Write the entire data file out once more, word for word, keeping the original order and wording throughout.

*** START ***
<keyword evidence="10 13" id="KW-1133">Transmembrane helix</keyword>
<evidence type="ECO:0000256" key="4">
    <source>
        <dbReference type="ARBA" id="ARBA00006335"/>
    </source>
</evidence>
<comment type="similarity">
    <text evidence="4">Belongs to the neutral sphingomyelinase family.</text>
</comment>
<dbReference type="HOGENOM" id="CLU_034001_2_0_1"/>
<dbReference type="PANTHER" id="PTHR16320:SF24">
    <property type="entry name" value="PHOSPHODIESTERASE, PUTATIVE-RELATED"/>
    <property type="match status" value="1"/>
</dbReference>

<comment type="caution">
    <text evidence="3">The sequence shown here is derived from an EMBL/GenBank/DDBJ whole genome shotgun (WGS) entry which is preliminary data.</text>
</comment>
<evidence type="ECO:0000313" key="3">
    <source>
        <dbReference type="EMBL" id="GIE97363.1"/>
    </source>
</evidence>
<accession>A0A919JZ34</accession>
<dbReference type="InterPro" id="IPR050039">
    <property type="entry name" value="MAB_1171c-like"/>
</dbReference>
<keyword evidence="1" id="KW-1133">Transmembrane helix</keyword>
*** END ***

<keyword evidence="10 13" id="KW-1133">Transmembrane helix</keyword>
<evidence type="ECO:0000256" key="4">
    <source>
        <dbReference type="ARBA" id="ARBA00006335"/>
    </source>
</evidence>
<comment type="similarity">
    <text evidence="4">Belongs to the neutral sphingomyelinase family.</text>
</comment>
<dbReference type="HOGENOM" id="CLU_034001_2_0_1"/>
<dbReference type="PANTHER" id="PTHR16320:SF24">
    <property type="entry name" value="PHOSPHODIESTERASE, PUTATIVE-RELATED"/>
    <property type="match status" value="1"/>
</dbReference>

<comment type="caution">
    <text evidence="3">The sequence shown here is derived from an EMBL/GenBank/DDBJ whole genome shotgun (WGS) entry which is preliminary data.</text>
</comment>
<evidence type="ECO:0000313" key="3">
    <source>
        <dbReference type="EMBL" id="GIE97363.1"/>
    </source>
</evidence>
<accession>A0A919JZ34</accession>
<dbReference type="InterPro" id="IPR050039">
    <property type="entry name" value="MAB_1171c-like"/>
</dbReference>
<keyword evidence="1" id="KW-1133">Transmembrane helix</keyword>